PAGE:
Group Water Scheme (GWS) company Polecat Springs has partnered with Veolia to use renewable energy to power its water treatment plant.
Located near Elphin in County Roscommon, Ireland, the site will cut energy costs by 70% and reduce carbon emissions, following the installation of solar panels. As well as cutting emissions of carbon dioxide, the photovoltaic (PV) system will enable the local community to benefit from water treatment cost savings.
Polecat Springs GWS currently supplies water to rural properties over an 80 square kilometre area, and is operated as a community cooperative. Installation of the new solar panels will produce electricity, which was previously drawn from the National Grid, to be used in powering the water treatment plant.
Operated under a contract with Veolia, the project is supported by the Federation of Group Water Schemes and has been backed by a Sustainable Energy Authority of Ireland grant, which covers half of the investment.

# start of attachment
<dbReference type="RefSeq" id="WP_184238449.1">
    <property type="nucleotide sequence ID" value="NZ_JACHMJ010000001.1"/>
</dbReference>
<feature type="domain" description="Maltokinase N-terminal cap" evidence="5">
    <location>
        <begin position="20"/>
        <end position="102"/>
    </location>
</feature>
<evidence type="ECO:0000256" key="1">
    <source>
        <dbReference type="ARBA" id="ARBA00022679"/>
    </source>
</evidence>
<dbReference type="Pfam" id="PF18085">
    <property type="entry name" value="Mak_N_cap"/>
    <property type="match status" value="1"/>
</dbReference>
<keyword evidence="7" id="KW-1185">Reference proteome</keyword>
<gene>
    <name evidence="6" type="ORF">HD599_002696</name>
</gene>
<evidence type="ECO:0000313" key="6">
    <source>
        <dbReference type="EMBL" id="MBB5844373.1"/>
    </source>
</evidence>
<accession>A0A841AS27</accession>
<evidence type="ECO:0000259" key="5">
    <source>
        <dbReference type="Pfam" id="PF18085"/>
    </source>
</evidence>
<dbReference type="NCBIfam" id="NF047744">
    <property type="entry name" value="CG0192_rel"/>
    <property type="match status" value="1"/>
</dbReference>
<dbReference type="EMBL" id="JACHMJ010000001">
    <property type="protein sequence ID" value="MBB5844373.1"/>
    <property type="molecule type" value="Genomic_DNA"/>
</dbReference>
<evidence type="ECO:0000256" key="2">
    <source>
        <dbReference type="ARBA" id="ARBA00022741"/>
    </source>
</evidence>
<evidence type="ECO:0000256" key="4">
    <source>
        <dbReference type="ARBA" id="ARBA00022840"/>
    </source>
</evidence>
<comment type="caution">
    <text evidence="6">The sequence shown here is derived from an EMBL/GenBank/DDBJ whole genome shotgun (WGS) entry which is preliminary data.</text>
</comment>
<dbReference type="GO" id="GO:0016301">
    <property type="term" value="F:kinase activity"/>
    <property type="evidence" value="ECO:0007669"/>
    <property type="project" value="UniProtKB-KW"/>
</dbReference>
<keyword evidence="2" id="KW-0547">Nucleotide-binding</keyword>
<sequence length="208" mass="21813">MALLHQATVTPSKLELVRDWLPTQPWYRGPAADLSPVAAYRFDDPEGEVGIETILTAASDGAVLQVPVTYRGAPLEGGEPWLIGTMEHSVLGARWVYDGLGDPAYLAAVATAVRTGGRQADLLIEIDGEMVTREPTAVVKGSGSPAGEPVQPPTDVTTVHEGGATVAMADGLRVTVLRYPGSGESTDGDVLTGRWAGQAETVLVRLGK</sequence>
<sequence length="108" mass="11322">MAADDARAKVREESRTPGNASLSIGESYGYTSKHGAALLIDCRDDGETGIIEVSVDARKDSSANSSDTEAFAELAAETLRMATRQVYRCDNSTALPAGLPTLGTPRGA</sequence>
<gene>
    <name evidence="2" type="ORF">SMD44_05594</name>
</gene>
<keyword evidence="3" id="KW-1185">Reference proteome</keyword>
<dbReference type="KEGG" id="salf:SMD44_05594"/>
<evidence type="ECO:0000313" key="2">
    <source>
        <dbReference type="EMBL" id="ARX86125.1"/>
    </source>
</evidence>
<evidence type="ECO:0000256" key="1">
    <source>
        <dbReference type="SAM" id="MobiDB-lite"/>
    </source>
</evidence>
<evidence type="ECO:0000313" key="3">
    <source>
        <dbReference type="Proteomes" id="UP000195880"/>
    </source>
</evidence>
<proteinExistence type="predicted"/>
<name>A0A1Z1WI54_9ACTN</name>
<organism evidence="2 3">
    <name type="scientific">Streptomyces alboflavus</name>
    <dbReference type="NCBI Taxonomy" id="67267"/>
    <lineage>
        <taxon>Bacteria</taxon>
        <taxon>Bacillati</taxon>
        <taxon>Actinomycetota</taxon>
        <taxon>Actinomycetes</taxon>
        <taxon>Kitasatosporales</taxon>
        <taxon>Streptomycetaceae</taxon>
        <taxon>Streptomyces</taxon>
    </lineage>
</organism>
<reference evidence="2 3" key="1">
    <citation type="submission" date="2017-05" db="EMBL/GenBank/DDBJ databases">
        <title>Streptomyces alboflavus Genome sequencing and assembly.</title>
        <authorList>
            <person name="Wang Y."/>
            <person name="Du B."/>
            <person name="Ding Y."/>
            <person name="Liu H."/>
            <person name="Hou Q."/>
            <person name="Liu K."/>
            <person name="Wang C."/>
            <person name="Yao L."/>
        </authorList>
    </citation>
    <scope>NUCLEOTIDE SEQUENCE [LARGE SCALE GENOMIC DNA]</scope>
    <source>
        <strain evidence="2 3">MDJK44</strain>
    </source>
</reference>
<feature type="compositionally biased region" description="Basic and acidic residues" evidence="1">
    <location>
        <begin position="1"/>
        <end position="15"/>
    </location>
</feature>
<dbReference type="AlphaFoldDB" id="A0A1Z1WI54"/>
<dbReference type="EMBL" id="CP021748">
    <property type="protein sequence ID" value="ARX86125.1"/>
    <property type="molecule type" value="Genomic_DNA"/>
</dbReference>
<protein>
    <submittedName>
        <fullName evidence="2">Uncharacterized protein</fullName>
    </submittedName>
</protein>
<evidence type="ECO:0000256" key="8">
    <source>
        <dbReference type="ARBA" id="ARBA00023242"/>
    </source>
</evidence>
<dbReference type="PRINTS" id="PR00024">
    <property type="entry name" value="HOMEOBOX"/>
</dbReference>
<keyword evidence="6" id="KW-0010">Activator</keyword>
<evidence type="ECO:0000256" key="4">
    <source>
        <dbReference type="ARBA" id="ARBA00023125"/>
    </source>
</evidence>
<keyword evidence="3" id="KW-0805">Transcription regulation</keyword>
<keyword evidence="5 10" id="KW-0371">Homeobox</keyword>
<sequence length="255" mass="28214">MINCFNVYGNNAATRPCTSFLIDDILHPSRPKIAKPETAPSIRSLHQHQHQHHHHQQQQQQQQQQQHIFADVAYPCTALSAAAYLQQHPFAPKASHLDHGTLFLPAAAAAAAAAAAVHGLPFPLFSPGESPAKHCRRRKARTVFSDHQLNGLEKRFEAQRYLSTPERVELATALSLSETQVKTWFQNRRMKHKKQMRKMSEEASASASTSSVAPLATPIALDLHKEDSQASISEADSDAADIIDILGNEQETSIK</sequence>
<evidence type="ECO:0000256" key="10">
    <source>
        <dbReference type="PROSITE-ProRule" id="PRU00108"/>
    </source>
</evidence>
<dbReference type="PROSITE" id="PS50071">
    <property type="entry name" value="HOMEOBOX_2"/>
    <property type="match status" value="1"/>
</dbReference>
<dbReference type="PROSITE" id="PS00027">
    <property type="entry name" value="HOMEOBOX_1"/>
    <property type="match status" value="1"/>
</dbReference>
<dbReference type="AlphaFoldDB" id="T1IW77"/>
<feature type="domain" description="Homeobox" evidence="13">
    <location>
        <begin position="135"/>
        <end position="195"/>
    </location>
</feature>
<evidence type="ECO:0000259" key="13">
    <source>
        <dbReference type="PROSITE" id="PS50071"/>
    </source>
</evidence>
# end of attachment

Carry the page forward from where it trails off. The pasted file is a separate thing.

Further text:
The resultant energy cost savings will enable the project to pay for itself within six years. The project was installed by Veolia, Clár ICH and Eco Smart.
“While developments similar to the one at Polecat Springs have been done at a municipal level, this is the first GWS that is using sustainable energy to power its water treatment plant operations,” commented Joe Higgins, regional director for Veolia. “Veolia is delighted to have been involved in the project and we hope that more water schemes will invest in sustainable energy in the future.”
Eugene Cummins, CEO of Roscommon County Council, added: “It is great to see the community around Polecat Springs investing in a more sustainable future that will see significant savings in energy and will contribute in a very positive way to climate change at a local level. This community initiative is an example to all and hopefully other schemes and communities will follow the example set by the Polecat Springs GWS.”
The GWS programme was set up in 1962 to provide grant aid to rural communities in Ireland for the construction of water distribution systems from local water sources.
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